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Wizz Air latest airline to cut flights due to coronavirus

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·Senior City Correspondent, Yahoo Finance UK
·2-min read
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Wizz Air Airbus A320 specifically A320-232(WL) winglets aircraft as seen taxiing on the apron of Vienna International Airport VIE LOWW - Flughafen Wien-Schwechat in the capital of Austria. The airplane of the low cost airline has the registration HA-LSB and 2x IAE jet engines. WizzAir W6 WZZ or W!zz Air is a Hungarian low-cost budget airline carrier with head office in Budapest, Hungary. December 4, 2019 (Photo by Nicolas Economou/NurPhoto via Getty Images)
A Wizz Air plane in Budapest, Hungary. December 4, 2019. (Nicolas Economou/NurPhoto via Getty Images)

Low cost airline Wizz Air (WIZZ.L) has become the latest carrier to warn on the impact of coronavirus on its business and cut back on flights.

Hungarian-based Wizz Air said on Wednesday demand for flights in Europe had been hit by the COVID-19 outbreak. As a result, it has “made adjustments” to its schedule, including cutting back on flights to Italy.

Wizz Air follows British Airways (IAG.L), easyJet (EZJ.L), and Ryanair (RYA.L) in reducing service in recent weeks. The rapid spread of coronavirus around the world has led to slumping demand for flights.

Wizz Air said it could cut flight capacity by as much as 10% in the first quarter if coronavirus continues to put people off flying.

Read more: Ryanair and BA cancel hundreds of flights due to coronavirus outbreak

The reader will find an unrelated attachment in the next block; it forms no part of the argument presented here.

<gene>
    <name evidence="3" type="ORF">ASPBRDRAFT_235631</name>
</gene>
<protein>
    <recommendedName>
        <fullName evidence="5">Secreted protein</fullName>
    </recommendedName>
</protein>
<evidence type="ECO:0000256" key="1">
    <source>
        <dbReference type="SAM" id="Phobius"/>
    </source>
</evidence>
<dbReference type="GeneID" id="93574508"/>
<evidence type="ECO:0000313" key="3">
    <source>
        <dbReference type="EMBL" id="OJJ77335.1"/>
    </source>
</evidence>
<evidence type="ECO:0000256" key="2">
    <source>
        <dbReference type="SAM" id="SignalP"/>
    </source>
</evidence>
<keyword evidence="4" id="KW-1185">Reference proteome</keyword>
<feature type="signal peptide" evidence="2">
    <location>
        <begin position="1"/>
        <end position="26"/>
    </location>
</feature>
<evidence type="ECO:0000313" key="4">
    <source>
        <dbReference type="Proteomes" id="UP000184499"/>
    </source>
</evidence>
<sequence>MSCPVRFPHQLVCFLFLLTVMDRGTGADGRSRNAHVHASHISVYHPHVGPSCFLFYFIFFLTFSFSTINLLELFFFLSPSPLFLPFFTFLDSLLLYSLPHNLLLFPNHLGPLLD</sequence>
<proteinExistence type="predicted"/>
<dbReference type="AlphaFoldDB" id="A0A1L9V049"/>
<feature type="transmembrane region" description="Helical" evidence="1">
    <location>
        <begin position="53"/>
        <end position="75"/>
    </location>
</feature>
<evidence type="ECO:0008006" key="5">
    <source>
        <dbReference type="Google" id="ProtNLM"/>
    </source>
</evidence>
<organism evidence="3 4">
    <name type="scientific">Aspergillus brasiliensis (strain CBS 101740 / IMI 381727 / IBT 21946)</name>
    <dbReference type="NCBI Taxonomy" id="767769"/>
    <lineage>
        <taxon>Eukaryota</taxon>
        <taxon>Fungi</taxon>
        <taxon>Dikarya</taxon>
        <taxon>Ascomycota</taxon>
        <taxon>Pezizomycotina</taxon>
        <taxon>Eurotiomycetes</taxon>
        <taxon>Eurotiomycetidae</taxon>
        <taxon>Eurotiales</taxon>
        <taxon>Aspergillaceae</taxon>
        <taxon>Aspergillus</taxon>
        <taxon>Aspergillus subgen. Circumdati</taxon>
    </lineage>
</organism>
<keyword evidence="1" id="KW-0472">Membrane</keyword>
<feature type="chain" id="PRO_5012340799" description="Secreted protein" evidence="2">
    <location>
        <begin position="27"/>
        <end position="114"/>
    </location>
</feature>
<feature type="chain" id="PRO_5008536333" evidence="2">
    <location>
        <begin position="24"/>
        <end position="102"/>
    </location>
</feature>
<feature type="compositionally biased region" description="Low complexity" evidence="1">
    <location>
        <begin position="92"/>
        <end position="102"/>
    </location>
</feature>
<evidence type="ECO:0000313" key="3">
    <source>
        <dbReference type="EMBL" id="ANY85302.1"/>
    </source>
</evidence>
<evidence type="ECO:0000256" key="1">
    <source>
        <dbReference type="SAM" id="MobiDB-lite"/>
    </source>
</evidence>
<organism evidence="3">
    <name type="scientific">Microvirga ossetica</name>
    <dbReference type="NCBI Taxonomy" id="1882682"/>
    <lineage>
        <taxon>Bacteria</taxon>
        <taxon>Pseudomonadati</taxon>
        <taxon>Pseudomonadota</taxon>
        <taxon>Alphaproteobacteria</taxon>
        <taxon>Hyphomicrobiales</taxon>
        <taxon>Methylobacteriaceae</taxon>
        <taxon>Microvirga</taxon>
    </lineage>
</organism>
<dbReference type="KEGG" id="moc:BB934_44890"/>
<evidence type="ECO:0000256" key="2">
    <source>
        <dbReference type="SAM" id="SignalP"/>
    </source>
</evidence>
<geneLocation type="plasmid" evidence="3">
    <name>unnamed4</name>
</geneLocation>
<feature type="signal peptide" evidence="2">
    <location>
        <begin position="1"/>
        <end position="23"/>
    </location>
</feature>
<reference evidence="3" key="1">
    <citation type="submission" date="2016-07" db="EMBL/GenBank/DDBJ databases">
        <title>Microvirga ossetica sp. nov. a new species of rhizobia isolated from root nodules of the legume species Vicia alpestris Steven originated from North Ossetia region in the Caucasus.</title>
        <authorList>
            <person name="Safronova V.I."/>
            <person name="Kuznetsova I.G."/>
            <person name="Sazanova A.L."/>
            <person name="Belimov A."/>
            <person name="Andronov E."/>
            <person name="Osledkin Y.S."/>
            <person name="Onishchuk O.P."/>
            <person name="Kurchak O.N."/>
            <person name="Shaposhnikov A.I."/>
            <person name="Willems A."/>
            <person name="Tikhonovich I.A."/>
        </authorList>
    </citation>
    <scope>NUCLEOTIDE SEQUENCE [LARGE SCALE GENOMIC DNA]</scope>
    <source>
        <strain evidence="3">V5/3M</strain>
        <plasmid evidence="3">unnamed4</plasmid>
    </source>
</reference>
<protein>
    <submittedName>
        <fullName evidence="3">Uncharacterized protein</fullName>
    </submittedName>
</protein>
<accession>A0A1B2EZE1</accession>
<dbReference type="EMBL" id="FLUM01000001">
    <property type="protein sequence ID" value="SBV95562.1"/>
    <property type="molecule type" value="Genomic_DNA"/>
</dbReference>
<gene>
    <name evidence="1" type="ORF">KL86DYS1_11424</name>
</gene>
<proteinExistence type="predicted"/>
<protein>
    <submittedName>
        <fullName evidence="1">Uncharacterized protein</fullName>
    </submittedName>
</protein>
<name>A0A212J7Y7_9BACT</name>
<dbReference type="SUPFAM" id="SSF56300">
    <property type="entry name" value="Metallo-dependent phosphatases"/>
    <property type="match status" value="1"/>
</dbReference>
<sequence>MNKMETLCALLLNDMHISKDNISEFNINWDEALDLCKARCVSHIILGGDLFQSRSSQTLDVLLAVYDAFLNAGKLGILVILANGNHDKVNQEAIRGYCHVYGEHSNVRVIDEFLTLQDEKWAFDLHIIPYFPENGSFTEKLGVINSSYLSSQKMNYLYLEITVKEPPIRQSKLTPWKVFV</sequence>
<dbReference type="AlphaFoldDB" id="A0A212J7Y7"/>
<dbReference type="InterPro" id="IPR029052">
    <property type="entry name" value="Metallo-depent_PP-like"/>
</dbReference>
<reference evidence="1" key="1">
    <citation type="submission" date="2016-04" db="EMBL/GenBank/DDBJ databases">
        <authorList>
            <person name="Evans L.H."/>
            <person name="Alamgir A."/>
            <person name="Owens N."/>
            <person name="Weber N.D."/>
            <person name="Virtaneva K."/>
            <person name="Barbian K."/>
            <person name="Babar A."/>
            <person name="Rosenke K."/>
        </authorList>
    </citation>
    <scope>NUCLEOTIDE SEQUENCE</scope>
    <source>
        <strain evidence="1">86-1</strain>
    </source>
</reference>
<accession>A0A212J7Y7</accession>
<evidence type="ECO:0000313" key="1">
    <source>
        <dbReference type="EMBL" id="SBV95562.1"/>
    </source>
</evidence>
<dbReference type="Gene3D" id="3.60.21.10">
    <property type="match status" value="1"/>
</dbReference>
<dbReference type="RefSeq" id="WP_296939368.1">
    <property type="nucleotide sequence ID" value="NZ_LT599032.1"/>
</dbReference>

The company has also established a “multi-disciplinary task force to maintain a highly efficient operation and drive further savings to address the financial implications of COVID-19”. The company has paused recruitment and non-essential travel, and is cutting spending across the business.

Wizz Air said it was too difficult to predict the eventual financial impact of the epidemic on its business, given the fast-evolving nature of the coronavirus outbreak.

“Our ever-disciplined attitude to cost enables Wizz Air to partly offset some of the headwinds due to the COVID-19 outbreak, which have driven a temporary decline in demand and an increase in the cost of disruption as we put the well-being of passengers and crew first,” said Wizz Air chief executive József Váradi.

“Wizz Air's ultra-low cost business model and our strong balance sheet and liquidity provide a solid foundation and a significant competitive advantage in the current challenging environment for airlines, making us a structural winner in the aviation sector in the long term.”

Shares in Wizz Air slipped 0.4%.

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